Tags: Dennis Howlett, ZDNET, Irregular Enterprise, Facebook, Web 2.0, Enterprise 2.0, Knowledge Management, Knowledge Sharing, KM 2.0, Collaboration, Collaboration 2.0, Remote Collaboration, Social Computing, Social Networking, Social Software, Social Media, IBM, Groupware, Lotus Sametime, Lotus Sametime 7.5.1, Lotus Connections, Connections, Lotus Quickr, Quickr, Lotus Notes 8, Notes 8, Ed Brill, Todd Watson, Virtual Worlds, Metaverse, Second Life, GreaterIBM, Eightbar, Social Software Adoption, Augmentation, Work Smarter
Last week I had a very enlightening and energising conversation with Dennis Howlett on several various topics. We actually spent an hour talking away and it kind of felt like one of those conversations that you keep enjoying to no end! As a result of that conversation, Dennis created a post over at his excellent ZDNET blog "Irregular Enterprise" under the title Will IBM Compete with Facebook/Web 2.0? and I thought I would chime in as well sharing my two cents worth of comments. Oh, talking about comments, I initially thought about sharing a comment in his blog post, but apparently ZDNET blogs asks you for your home address details, phone number and a whole bunch of other stuff to leave a comment. And there is no way I am going to be doing that for a single comment! Instead, I am going to link back to it, hoping they would fix that at some point! Sorry.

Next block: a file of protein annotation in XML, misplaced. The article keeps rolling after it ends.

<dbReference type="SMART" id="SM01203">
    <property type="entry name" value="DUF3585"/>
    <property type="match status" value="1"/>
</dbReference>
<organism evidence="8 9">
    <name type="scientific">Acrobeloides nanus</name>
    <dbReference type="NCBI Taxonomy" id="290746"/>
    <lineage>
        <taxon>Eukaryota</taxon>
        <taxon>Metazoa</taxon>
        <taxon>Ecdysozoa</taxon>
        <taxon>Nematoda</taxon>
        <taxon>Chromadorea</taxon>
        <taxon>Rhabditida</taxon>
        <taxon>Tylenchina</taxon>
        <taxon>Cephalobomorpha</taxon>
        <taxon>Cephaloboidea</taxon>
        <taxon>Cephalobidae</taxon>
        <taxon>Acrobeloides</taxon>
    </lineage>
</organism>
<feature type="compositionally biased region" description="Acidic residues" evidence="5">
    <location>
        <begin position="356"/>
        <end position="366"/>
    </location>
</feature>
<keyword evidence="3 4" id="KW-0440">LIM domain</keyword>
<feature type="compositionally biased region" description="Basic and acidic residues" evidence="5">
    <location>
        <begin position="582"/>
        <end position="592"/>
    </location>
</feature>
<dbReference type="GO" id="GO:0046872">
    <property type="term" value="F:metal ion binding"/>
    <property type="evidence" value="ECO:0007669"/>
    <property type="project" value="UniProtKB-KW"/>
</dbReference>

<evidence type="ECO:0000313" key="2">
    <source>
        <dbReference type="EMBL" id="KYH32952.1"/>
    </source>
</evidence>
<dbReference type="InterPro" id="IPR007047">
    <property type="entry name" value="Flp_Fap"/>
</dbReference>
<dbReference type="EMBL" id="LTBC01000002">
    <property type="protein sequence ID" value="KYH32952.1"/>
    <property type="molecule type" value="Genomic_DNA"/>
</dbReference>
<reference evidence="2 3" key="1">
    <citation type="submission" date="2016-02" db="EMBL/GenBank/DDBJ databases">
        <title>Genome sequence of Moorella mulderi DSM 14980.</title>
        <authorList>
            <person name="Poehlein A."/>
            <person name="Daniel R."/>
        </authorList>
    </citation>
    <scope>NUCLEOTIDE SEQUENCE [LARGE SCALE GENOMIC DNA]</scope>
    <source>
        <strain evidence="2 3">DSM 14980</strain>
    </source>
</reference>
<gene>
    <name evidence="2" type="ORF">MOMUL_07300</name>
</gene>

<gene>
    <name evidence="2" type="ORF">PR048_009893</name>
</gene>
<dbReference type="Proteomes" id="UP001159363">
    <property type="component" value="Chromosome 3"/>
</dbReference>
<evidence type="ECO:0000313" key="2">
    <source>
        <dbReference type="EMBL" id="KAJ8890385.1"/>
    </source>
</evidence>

Anyway, onwards! In that particular weblog post, Dennis questions whether large corporations, like IBM, in this case, are able to come up to the challenge of competing with a number of different social software tools available out there, free of charge, and ready for everyone to make use of. And it comes to put together that challenge mentioning how IBM and other large enterprises are going to have a tough time adjusting their already existing pricing models in order to make it all work, specially for those of them still under the realm of groupware.
While I think his comments in that area are very very valid, and I hope to provide some further insights in that particular respect in a follow up weblog post, I was actually intrigued when he shared this particular comment:
"[…] one has to wonder how long it will be before IBM gets its social computing act together."
While I know and fully realise that we may be just getting started with putting our act together (Kindly insert here my disclaimer for my blogging activities…) I think we are putting our act together as far as Enterprise 2.0 is concerned. If you come to think about it, this year is probably going to be the one where IBM will have the strongest presence in the social software space.
New initiatives just recently launched like Lotus Sametime 7.5.1, Lotus Connections and Lotus Quickr (Topics that I have talked about in the past over here as well) clearly prove the point that IBM is thinking more and more seriously about putting together some pretty interesting social software offerings. And on top of that, you have got the upcoming final release of Lotus Notes 8, which Ed Brill and Todd Watson have just pre-announced will go live this coming Friday!, and which will introduce some really nice features related to social computing. Not to mention as well the incredible amount of work done thus far in virtual worlds like Second Life.